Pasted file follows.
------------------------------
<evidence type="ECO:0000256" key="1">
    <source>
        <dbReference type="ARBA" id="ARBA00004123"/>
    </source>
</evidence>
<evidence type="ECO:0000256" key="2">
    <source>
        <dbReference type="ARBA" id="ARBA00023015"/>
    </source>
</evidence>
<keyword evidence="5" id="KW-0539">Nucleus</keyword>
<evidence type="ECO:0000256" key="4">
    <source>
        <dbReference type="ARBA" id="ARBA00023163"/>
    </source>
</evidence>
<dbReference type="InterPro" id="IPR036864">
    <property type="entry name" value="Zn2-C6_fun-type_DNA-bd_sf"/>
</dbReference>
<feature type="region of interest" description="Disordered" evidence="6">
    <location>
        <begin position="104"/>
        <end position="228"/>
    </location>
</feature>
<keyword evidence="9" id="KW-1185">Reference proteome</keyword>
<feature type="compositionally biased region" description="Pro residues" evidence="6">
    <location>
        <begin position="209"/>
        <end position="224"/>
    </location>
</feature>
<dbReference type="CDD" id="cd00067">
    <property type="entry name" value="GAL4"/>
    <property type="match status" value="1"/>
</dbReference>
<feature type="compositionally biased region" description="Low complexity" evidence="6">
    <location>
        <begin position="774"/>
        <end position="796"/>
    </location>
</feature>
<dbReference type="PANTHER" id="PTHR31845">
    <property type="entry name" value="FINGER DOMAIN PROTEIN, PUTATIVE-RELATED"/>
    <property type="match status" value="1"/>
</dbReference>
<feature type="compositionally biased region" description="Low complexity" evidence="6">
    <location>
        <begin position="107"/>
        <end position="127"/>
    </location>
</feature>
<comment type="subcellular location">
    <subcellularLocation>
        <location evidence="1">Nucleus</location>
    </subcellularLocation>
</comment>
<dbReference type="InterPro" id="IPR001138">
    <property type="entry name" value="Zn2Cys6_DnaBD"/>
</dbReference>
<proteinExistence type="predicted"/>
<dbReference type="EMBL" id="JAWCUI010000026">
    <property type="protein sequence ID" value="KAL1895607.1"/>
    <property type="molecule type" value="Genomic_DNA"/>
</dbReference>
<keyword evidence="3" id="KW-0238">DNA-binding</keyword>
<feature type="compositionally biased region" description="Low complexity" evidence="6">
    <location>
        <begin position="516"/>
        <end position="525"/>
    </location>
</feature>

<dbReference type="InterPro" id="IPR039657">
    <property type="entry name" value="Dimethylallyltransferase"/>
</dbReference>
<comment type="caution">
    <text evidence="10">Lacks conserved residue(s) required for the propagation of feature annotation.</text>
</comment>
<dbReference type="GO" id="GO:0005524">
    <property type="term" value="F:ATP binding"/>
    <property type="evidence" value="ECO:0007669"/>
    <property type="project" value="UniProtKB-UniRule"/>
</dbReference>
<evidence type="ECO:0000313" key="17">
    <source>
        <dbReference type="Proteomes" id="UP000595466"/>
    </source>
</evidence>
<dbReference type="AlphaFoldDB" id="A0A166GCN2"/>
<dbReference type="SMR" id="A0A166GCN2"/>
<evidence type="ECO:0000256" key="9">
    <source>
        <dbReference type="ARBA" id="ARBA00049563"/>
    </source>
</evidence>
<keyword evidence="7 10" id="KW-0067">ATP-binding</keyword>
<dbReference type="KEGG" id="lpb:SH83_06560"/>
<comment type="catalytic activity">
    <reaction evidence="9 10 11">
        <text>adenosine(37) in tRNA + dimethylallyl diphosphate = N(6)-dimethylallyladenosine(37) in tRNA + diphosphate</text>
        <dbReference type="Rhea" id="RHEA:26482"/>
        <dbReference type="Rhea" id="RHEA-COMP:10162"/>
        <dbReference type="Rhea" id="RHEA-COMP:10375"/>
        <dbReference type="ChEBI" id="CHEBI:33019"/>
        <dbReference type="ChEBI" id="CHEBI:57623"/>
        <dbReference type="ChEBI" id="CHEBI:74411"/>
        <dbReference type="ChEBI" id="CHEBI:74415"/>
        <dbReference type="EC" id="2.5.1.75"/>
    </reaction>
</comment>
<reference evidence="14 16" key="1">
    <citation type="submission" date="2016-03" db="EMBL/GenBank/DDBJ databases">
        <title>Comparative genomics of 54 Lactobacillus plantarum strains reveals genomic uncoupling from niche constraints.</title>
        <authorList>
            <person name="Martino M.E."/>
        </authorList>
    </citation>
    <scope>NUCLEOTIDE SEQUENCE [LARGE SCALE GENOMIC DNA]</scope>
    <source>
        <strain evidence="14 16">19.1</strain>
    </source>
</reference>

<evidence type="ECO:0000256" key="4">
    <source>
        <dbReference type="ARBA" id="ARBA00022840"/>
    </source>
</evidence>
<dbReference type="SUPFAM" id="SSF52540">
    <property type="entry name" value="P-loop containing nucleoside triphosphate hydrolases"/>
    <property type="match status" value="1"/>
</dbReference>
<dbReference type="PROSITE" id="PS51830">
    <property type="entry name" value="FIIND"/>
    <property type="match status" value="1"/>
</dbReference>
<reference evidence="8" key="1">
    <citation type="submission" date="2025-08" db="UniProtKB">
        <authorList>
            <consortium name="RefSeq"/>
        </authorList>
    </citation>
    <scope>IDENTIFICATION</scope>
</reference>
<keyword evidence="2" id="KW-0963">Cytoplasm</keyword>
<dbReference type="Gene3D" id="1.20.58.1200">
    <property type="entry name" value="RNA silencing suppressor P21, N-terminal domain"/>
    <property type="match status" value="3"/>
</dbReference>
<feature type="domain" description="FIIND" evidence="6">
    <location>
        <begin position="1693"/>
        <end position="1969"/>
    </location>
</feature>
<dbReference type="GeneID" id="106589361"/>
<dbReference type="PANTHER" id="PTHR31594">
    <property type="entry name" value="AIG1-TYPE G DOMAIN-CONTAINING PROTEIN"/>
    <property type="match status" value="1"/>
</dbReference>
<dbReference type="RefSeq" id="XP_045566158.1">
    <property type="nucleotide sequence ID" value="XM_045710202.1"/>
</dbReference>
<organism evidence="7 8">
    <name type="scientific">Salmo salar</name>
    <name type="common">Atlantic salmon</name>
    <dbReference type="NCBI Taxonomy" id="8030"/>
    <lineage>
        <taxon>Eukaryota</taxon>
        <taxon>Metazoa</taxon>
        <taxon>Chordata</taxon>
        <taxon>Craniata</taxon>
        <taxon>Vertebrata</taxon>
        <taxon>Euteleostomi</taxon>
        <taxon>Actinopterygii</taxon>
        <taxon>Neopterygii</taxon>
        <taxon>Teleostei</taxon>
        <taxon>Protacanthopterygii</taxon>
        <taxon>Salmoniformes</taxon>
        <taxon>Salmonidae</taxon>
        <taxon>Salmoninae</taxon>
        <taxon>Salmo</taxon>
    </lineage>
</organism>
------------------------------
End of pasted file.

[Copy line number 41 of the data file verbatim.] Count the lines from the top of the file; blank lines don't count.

    </location>